Ann Loseva

ELT Global Issues – Ann

ELT REPORT FROM RUSSIA  AnnaLoseva140x150

ANN image 1

To be honest, I am rather confused as to from which angle to approach this issue. I have worked with all age groups at all stages of education system except for pre-school. I have friends and fellow teachers who work in different types of institutions. I hear plenty of teacher talk in my staff room and just a little bit of it beyond its doors. Yet my experience is limited. It’s one particular private school, one university, one in-company ELT service provider, all located in Russia’s capital. Do they reflect the overall situation in Russia’s education? Probably they do. And yet I don’t feel comfortable drawing conclusions judging by my experience only. I am cautious to make generalizations here. For every point I could mention from my years of work or personal beliefs there would be found a dozen counter-arguments. It is a slippery way.

Education issues are causing heated debates everywhere in Russian media now. The Bologna process, state exams and subsequent changes in secondary education curricula, the introduction of paid secondary education in state schools across Russia: These are burning problems and, as it happens, they are followed by a lot of rumours, negativity, rejection and public disapproval, to put it mildly. What I’ll speak about may not be the most critical issue but it’s something that bothers me, something that I can relate to and that I can hopefully bring change to.

My concern is young teachers of English. I know dozens of young teachers, girls my age or younger, teacher training university graduates like myself, who flee from schools or education system in general. But wait… didn’t I run away from a school myself? That’s exactly what happened. I could no longer stand working in a school. Of course we should take into account all the factors and in each particular case of escape the factors might vary, but I dare say they won’t vary all that much. Low salary, work overload, teacher-parent issues and (as 90% of my case) the working atmosphere in general. Well, I’ve found my place after all but many don’t.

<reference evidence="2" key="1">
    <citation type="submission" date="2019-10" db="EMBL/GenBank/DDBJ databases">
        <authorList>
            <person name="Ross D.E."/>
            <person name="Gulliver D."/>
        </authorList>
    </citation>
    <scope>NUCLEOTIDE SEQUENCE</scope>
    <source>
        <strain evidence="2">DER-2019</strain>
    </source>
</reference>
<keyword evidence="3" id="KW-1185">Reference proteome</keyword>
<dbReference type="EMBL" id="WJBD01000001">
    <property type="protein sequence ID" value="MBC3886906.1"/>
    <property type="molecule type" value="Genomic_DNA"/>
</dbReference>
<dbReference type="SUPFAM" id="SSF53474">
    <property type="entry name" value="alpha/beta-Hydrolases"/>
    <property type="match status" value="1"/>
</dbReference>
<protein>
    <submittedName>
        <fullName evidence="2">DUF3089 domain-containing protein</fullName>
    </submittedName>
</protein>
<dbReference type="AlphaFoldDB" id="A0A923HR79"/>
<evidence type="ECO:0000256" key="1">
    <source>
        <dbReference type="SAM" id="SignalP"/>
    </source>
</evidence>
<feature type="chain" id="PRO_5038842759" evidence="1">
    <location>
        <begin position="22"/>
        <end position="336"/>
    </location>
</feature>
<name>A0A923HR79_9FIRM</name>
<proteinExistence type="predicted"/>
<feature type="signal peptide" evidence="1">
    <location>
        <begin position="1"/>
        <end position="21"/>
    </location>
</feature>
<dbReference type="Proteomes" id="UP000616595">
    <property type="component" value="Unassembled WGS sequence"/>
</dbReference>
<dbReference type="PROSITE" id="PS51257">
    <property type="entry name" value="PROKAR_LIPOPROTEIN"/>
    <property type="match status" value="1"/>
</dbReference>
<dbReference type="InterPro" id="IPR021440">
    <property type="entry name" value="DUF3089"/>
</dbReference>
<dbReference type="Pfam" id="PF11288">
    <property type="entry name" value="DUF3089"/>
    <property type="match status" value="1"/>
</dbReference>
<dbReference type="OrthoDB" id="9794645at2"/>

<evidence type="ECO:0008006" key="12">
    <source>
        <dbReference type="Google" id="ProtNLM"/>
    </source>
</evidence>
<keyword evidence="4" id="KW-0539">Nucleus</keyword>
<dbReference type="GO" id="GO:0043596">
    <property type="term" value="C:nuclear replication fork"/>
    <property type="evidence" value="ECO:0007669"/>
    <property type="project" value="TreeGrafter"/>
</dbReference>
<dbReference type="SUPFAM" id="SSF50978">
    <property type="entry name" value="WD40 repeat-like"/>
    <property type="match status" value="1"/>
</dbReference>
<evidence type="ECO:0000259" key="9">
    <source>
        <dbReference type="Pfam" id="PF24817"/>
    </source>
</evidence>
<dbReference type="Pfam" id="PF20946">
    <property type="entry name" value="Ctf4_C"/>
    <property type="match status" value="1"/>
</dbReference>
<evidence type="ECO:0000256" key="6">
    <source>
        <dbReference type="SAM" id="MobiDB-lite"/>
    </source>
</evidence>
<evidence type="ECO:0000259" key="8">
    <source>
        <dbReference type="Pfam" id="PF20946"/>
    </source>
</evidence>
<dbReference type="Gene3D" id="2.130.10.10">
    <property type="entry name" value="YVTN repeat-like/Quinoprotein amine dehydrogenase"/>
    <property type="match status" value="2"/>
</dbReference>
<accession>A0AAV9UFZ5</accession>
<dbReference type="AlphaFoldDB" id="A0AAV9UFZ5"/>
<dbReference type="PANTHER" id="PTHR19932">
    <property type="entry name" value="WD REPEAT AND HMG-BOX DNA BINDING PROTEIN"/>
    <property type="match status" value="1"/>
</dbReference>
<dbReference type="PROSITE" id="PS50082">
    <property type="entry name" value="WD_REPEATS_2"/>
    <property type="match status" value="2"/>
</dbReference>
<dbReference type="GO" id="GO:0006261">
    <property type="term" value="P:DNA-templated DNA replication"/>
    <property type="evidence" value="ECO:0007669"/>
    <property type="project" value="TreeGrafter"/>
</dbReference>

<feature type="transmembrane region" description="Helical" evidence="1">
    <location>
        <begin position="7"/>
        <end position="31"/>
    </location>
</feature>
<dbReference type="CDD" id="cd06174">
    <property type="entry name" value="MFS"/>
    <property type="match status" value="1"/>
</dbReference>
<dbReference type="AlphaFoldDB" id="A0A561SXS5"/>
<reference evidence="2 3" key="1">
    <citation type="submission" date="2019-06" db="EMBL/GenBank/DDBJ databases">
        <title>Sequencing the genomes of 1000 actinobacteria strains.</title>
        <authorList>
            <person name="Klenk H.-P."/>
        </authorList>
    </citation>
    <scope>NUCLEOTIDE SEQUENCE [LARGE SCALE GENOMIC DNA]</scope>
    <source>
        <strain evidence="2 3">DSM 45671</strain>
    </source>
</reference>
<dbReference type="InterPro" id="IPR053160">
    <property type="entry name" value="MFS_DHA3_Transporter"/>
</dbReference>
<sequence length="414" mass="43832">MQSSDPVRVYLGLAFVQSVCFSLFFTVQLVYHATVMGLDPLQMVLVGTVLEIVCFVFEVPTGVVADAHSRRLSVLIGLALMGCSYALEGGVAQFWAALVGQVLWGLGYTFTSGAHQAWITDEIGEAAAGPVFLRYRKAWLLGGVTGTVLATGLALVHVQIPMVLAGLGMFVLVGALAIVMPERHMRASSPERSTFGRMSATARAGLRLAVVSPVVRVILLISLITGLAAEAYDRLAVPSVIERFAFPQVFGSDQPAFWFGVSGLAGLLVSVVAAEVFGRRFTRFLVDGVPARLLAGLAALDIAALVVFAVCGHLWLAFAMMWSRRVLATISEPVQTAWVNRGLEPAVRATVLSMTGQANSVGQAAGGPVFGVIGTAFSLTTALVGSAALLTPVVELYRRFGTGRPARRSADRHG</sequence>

And yet the above-mentioned are not the reasons that worry me the most. There are a certain percentage of teachers willing to work in schools. After a while some of them burn out. A school year’s routine can be tiresome and can easily turn to a bog. This comparison is not accidental. I’ve heard the term more than once used by older, more experienced, and tired teachers. Burn-out results in further passivity towards development. It is caused by lack of motivation, inspiration and drive. I’m sure wherever you are you know what I’m talking about. You’ve seen these educators who might have once loved teaching; educators who used to be creative, unconventional and daring but over time have lost their interest.

There are two qualities that unite disinterested teachers: they are closed-minded and not informed. Well, it can easily be fixed, if you ask me! We need to show how exciting it is to be a connected English language teacher. We need to introduce them to web tools, international groups, communities and social networks. We need to encourage them to always remember to develop. My strong conviction is that at pedagogical universities would-be teachers of English should have a chance to learn about the global side of ELT.

I don’t know whether I will be a teacher for all my life or if there’s something else in store for me. Yet if I do teach for the rest of my life, I hope I will never turn into a Whining Teacher. It’s easy to find a Whining Teacher. They are ubiquitous and universal. It can be true that their universal whining is fair and logical, whereas their complaints reflect a teacher’s realia in any given country. I don’t want to become one as I want to believe, as I take my own little steps in order to look back one day and say, “Yes, I’ve tried. It might not have worked but I did my best trying to make a difference.”

 

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Anna Loseva

Anna Loseva teaches English for Physicists at Moscow State University in Russia. She also works as an in-company teacher and is very much fond of introducing Reading Literature in her classes whenever appropriate. Anna is passionate about teacher AND student self-development and she strongly believes that fruitful education process is driven by the mix of positive thinking, inner as well as outer motivation and avid curiosity. She's an incorrigible reader and a lifelong learner who's caught between action and contemplation.